But God was faithful. He preserved Moses His servant and through His sovereign care caused him to be reared in the palace of the king. One day Moses decided to check out how the boys in the hood were doing and witnessed an incident of police brutality. He intervened, killed the oppressor and hid the body. After trying to break up a fight between two Hebrews Moses learned that his crime had been discovered and has to run for his life into the land of Midian. Moreover, his people questioned his authority asking sarcastically ‘who made you a ruler and judge over us’. While Moses is gone and builds a new life his people continue to suffer from the harshness of slavery.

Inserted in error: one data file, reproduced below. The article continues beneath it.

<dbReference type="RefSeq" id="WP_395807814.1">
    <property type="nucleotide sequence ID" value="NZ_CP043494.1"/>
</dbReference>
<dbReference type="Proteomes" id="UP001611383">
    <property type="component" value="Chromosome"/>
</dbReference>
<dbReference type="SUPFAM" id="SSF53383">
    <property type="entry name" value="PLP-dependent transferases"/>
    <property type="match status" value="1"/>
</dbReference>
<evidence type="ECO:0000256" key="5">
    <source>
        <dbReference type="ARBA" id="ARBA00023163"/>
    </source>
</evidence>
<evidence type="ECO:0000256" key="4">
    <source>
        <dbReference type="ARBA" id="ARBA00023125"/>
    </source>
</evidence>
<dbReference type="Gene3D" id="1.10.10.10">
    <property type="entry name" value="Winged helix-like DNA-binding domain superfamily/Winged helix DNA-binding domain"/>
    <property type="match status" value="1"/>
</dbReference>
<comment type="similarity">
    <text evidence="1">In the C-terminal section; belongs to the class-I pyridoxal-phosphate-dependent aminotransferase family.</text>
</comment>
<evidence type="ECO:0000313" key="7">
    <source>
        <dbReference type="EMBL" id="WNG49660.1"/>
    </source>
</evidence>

But God was faithful. After forty years He appears to Moses in the wilderness of Sinai within a bush that burned yet was not consumed. As Moses approached the bush the Creator of heaven and earth spoke to him and said ’I am the God of your fathers, the God of Abraham and Isaac and Jacob‘. Moses shook with fear. God would send Moses back to Egypt to rescue His people from the power of Pharaoh. Moses led the people out of slavery with powerful displays of signs and wonders. It was this Moses that solemnly told the people ’God will raise up for you a prophet like me from your brethren’. (Acts 7:37) Despite their miraculous deliverance which included crossing the Red Sea on dry land, the people rebelled against God, His servant and His law. Through there own rebellion and disobedience God’s people aroused His anger and if God had been completely just would have endured His complete punishment. God however dealt with His people graciously instead of fairly. He gave them the tabernacle of testimony while they lived in the desert. The tabernacle made exactly according to the pattern God had shown Moses traveled with God’s people throughout their wandering assuring them that He indeed was present with them. At times it seemed with their rebellion and disobedience that God would finally reject and destroy them.